Coalitions needed in Israel as well
2/23/2001 12:00:00 AM - Charles Krauthammer
WASHINGTON--Imagine that on the day after the 1980 election Ronald Reagan, having crushed President Jimmy Carter, offered to make him secretary of defense, to make defeated Vice President Walter Mondale secretary of state, and to share power equally for the next four years with the Democrats he had just trounced by 10 points. Well, the equivalent has just happened in Israel, and no one seems to think it very remarkable.
Indeed in Israel, Ariel Sharon defeated Prime Minister Barak by more than twice Reagan's margin--an unprecedented 25 points. Sharon then immediately offered Barak the defense ministry in a coalition government.
The ostensible rationale is that a majority of Israelis want a government of national unity. But this is no government of national unity. This is a government of political convenience, a safety net for careerist politicians.
It is not as if the centers of both major parties agreed to rule on a common coherent platform. The Labor and Likud approaches to the Palestinian crisis remain as far apart today as they were just three weeks ago when Labor was calling Sharon a warmonger and Likud was calling Barak an appeaser.
We know why Barak accepted the offer: It might keep his political career alive. To no avail, as it turned out. His own party just dumped him for his remarkable combination of cynicism and ineptitude.
Why did Sharon make the offer in the first place? He had a huge mandate to govern in a new way, with a tougher, less delusional approach to the Palestinians. And yet he offers to share the government with precisely the people he had been saying were destroying the country. The draft Labor-Likud coalition agreement, for example, makes (BEG ITAL)no mention of a united Jerusalem--one of the central planks on which Sharon won his landslide.
Sharon did it to stay in power for more than the next few months. Without the support of Labor, he'd have to form a narrow right-wing government. In the current Knesset, however, that government would soon collapse, leading to new elections. That would bring back to power the choice of most Israelis: former Prime Minister Benjamin Netanyahu.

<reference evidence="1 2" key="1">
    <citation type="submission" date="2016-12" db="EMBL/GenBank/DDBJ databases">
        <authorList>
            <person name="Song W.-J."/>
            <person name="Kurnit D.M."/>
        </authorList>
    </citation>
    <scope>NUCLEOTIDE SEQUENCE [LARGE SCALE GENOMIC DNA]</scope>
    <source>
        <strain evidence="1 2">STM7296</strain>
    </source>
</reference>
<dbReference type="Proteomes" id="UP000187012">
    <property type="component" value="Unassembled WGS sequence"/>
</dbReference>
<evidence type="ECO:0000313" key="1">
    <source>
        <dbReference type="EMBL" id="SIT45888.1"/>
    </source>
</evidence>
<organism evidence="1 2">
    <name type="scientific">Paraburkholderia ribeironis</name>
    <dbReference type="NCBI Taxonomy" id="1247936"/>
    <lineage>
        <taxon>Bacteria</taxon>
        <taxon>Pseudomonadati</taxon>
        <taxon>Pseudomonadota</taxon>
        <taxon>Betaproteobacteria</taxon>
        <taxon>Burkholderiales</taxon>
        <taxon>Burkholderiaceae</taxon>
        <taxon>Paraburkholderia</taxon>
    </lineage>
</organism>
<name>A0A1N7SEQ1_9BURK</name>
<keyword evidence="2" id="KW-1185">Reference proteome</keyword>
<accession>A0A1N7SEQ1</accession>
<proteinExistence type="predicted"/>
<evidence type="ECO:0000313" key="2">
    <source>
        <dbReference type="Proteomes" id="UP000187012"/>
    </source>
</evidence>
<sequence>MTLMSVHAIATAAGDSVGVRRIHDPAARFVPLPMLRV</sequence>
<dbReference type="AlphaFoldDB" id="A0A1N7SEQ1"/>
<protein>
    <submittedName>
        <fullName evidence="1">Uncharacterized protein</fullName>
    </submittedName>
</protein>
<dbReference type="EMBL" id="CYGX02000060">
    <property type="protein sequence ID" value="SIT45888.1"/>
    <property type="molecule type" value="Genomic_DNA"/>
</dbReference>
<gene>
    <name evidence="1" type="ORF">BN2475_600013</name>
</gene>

Indeed this whole election was staged to prevent the return of Netanyahu. Barak pulled a political trick--a snap resignation that forced this election--in order to keep Netanyahu, who was leading everybody in the polls by huge margins, off the ballot on a technicality.
The Knesset then repaired the technicality, but Netanyahu withdrew because the Knesset refused to dissolve itself. That meant whoever was elected prime minister would have to govern with a parliament elected two years ago--before Barak's humiliation at Camp David, before Arafat's rejection of peace, before the five-month old guerrilla war that Arafat then unleashed.
The war, the terrorism, the fear, and the implacable rejectionism of the Palestinians have totally changed the political culture of Israel from where it was two years ago. The left is in disarray. Its illusions of peace have been destroyed. Many even crossed over to vote for their great nemesis, Ariel Sharon.
Yet this rump Knesset--this pre-intifada relic--which has long outlived its legitimacy, remains. Clinging to its petty privileges,
it denies any parliamentary expression for the new rightward Israeli consensus, as represented in Barak's overwhelming defeat. Hence the need for a phony, oxymoronic ``national unity'' government.
How could this happen? It could only happen in a country lacking a democratic civic culture and tradition. In a mature democracy, Britain for example, a parliament that has obviously lost its legitimacy, that reflects a consensus now washed away by events, would not keep itself in power.
But then Britain has more than 800 years of parliamentary tradition, with all the graces that habit lays down over time. Israel has no such political culture. Its democracy is half a century old. It is a nation of immigrants who've imbibed the political cultures of dozens of countries, some democratic, some autocratic, some dictatorial, some insane. Israelis have yet to develop a new consensus regarding political decency and legitimacy.
Moreover, the Jews are out of practice. Two-thousand years without power--clinging to life among oppressive rulers through the good offices of court Jews, special pleaders and circumventors--have left them bereft of the habits of self-government.
This is particularly tragic today. Israel's crisis is approaching the existential. The country, in the words of Chief of General Staff Shaul Mofaz, is in a ``state of war in every way.'' There is fear everywhere. Israel has never needed a legitimate parliament and coherent government more than today. Whether Labor and Likud can concoct a marriage of convenience, or whether Sharon must rely on the (now underrepresented) parliamentary right, Israel will have neither.